Giant victory for jags/ESA

A federal judge has ruled that the Bush administration’s “creative” method of ignoring jaguar recovery is contrary to the legal requirements of the Endangered Species Act and has ordered a recovery plan and a new decision on critical habitat by next January 8th. Regardless of how you feel about critical habitat, I think this is a good ruling for the integrity of the ESA. If the USFWS can ignore recovery plans for species that are too inconvenient or controversial, according to the political winds that blow from DC then what good is the Act? This was the thin edge of the wedge seeking to undermine the ESA. Large carnivores are probably the toughest aninmals on Earth to manage- they need vast amounts of land to wander, they sometimes eat livestock and they  can scare some people. I also think that the trick now will be to avoid a ranchers vs environmentalists schism among jag lovers. The forces of “development”, extraction and pavement would love nothing more than seeing a nasty fight between these two factions.If you doubt there’s not a large anti-conservation feeling in this country check out the comment sections on some jaguar articles. It’s full of blazing insights like, “these cats are not native, they are from Central and South America” , “any jaguar can leap any fence they put up at the border” and “they probably found some blue jeans and sneaker pieces in Macho B’s stomach.” People who think like that will not miss the presence of apex predators; they will look no further than their own comfort. It’s up to us to forge a plan that all concerned can live with.  So, let’s look to compromise- if both ends will give a bit we can come up with something we can all get behind. I don’t for a minute believe that people who love jaguars, wild lands and wild places are incapable of working together, regardless of what they feel about things like Macho B’s death, “science” vs “emotion”, etc., etc. A refocusing upon the goal of jaguars thriving in the US is needed, IMHO. Forget finger-pointing, fundraising, bruised egos and strident emails. If Macho B left a few cubs behind as a surprise let’s give them the protection, space and prey base they deserve. Viva El Tigre!

Ok, here’s a link to CBD’s press release and the AZ Star article is below:

Judge orders fed to prepare recovery plan for endangered jaguar

By Tony Davis
Tucson, Arizona | Published: 03.31.2009
A federal judge overruled an agency’s decision today that had stopped preparation of a recovery plan and designation of prime protected habitat for the endangered jaguar in the Southwest.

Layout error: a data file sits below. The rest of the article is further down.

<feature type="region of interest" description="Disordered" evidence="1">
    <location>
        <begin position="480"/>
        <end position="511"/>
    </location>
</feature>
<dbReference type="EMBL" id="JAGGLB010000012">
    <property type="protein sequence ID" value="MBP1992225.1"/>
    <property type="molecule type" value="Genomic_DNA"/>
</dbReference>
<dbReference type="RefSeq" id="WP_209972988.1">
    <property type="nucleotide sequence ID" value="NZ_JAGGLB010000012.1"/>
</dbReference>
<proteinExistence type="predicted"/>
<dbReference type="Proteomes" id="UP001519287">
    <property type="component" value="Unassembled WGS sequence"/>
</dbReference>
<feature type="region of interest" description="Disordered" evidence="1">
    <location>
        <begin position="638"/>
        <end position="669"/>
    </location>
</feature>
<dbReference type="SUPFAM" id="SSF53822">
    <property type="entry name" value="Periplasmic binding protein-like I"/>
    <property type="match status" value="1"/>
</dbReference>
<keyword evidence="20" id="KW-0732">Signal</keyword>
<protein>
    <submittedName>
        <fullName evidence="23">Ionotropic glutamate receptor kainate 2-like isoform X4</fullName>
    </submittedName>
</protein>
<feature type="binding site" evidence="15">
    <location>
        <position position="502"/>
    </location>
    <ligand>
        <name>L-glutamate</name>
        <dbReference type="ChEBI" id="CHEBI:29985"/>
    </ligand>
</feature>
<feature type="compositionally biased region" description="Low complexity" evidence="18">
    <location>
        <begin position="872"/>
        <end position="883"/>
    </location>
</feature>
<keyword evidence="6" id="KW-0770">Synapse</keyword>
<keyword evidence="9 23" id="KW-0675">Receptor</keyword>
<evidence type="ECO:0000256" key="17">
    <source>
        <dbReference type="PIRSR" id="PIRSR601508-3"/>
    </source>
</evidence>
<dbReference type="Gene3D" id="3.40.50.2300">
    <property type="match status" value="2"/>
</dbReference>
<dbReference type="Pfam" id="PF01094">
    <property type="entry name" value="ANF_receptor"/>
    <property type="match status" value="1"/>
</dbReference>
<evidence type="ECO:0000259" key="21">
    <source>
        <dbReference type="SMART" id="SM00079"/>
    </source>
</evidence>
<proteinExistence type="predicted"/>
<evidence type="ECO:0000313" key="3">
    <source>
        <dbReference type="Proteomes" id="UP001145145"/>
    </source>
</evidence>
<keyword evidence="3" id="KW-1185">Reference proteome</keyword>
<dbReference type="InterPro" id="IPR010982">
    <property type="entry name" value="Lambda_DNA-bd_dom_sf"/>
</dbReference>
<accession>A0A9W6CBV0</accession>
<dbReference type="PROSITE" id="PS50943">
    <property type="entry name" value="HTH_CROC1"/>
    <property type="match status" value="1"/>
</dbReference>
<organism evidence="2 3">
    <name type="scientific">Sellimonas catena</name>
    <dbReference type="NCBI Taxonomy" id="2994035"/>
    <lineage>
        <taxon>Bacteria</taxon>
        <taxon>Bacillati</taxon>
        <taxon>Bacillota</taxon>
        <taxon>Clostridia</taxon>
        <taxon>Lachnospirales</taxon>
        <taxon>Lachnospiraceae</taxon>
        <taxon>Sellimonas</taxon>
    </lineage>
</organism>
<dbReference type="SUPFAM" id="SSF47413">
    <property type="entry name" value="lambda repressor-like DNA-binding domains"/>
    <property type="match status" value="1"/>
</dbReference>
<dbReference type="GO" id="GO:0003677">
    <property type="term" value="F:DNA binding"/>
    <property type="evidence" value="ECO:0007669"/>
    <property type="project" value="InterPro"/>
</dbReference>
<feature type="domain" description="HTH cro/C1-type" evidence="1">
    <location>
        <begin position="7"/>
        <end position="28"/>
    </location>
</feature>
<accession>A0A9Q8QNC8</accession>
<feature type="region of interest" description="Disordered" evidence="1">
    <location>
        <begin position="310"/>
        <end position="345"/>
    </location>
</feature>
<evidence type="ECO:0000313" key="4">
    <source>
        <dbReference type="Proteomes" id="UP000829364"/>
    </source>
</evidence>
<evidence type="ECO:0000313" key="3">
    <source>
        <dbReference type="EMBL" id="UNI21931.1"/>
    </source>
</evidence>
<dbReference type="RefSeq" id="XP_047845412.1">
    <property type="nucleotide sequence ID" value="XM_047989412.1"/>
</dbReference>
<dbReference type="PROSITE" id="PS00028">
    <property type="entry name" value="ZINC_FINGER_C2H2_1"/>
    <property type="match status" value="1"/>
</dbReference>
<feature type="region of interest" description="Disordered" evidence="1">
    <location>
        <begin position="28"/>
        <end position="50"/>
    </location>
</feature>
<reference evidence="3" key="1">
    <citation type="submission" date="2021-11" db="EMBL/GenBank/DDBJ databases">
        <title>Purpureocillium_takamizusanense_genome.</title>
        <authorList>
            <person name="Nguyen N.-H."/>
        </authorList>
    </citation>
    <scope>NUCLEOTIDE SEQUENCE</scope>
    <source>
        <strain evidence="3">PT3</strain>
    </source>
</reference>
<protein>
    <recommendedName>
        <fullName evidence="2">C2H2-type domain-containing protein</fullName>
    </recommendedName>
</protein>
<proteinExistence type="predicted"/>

District Judge John Roll’s ruling essentially said that the U.S. Fish and Wildlife Service had failed to prove its case that the jaguar is primarily a foreign species and that there is no important habitat for it in Arizona and New Mexico. Roll ordered the service to return on January 8 of next year with a new decision on critical habitat and a recovery plan.
The ruling is a big victory for the Center for Biological Diversity, which had filed suit challenging service decisions on both issues, and the Defenders of Wildlife, that had sued against the recovery plan decision only.
“The Bush Administration decision to deny a jaguar recovery plan and critical habitat was not based on science, is what the judge found,” said Michael Robinson, an activist for the Center for Biological Diversity. “The court confirmed what we’ve known all along: the jaguar needs a home in the United States and a lifeboat– a recovery plan and critical habitat.”
“The jaguar is an iconic species of our Southwest. The Fish and Wildlife Service was willing to basically write it off because there are so few jaguars left in this country,” said Brian Segee, an attorney with Defenders of Wildlife. “The United States is the jaguar’s home, and we should take the actions necessary for it to recover here. We are thrilled with the court’s decision and hope the Fish and Wildlife Service will now move quickly to initiate recovery planning and provide the jaguar with the full Endangered Species Act protections.”

As of late this morning, the service had not yet commented on the decision. Under the law, it has a choice to appeal or comply with the court’s ruling to prepare a recovery plan and designate critical habitat.

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